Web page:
What is a Claim?
To explain what a claim is, it is important to first understand what a claim is not. A claim is not merely a complaint. For example, the simple belief your work environment is oppressive, unfair, or otherwise not a nice place to work, is not a claim; neither is the mere belief you were treated unfairly, even when compared to other employees. Instead, the EEOC describes a claim, with certain specificity, as, “a present harm or loss with respect to a term, condition or privilege of employment for which there is a remedy.” See, Diaz v. Department of the Air Force, 94 FEOR 30755 (EEOC 1994). With limited exception (notably certain aspects of a Hostile Work Environment), an employee must demonstrate a harm or loss through an employment action (or failure to take an action) by the agency affecting conditions or privilege of employment. The agency must also be able to provide a remedy for such a harm. If a remedy is not available, the Complaint cannot be addressed through the EEO process. Therefore, issues such as non-selection, removal, suspensions, poor performance ratings, details, reassignments, demotions, etc. serve clearly (and most easily) as viable claims.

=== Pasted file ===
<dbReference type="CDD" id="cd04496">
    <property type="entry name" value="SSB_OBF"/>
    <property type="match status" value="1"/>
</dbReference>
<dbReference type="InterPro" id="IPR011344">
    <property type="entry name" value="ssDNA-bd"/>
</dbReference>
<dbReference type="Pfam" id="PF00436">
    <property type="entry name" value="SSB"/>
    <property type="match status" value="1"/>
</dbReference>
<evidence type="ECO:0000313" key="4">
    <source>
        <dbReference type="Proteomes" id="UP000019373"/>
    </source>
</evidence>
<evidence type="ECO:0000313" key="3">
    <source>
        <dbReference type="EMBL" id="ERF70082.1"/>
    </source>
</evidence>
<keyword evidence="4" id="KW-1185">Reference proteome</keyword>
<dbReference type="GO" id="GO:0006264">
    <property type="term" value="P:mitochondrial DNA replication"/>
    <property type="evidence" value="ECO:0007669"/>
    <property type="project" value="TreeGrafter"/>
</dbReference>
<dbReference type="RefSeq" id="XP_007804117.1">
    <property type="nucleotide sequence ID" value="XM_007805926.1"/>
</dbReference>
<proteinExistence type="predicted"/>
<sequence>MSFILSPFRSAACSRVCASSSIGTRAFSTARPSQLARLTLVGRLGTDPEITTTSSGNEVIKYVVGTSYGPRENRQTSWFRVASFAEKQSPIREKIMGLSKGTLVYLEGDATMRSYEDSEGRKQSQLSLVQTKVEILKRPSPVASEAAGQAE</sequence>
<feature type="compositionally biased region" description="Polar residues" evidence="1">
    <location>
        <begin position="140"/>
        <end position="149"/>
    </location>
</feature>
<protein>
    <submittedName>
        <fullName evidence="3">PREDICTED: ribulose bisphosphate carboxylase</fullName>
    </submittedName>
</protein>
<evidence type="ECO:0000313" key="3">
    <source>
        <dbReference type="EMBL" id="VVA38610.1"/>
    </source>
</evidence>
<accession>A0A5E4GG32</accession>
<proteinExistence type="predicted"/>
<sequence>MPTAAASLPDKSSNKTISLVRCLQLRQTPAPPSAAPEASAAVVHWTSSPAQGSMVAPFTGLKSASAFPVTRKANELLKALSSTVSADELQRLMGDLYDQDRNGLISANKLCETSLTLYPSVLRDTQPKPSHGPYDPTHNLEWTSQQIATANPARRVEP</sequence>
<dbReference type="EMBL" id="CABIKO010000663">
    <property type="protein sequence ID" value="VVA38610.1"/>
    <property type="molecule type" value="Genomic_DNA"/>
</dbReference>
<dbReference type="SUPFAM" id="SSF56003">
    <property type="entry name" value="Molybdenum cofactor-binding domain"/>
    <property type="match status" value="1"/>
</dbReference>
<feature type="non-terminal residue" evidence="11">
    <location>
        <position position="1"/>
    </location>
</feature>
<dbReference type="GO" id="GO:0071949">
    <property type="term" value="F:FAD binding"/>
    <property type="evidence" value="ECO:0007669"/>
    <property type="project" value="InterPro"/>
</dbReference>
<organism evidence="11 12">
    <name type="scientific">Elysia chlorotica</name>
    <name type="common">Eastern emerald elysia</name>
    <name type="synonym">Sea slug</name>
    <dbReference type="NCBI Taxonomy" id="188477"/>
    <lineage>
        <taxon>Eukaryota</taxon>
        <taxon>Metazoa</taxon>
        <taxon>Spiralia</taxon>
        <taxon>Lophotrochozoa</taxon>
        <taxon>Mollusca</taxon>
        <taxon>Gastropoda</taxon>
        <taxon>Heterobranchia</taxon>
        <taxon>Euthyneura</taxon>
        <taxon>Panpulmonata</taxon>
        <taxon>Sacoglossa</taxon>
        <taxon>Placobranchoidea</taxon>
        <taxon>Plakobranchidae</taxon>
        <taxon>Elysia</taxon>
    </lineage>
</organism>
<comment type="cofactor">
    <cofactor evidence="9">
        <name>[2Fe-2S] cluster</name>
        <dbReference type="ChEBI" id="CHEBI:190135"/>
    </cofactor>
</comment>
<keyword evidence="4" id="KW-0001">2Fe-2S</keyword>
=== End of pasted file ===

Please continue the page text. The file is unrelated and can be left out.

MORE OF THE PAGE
What is a Basis?
Simply stated, in the context of EEO complaints, a basis concerns an underlying discriminatory reason for an action to have been taken or not taken. A complainant’s failure to allege a prohibited basis of discrimination is adequate basis for dismissal of the complaint. See, Fields v. USPS, 01831818, 1077 (1983). While it is not absolute a complainant specifically indicate the basis, or even properly do so, there must be some factual support for a basis that would allow a judge to link to the claims. If a complainant does not specifically identify or present the basis, the complainant leaves such identification (and necessary linkage to the claims) to chance.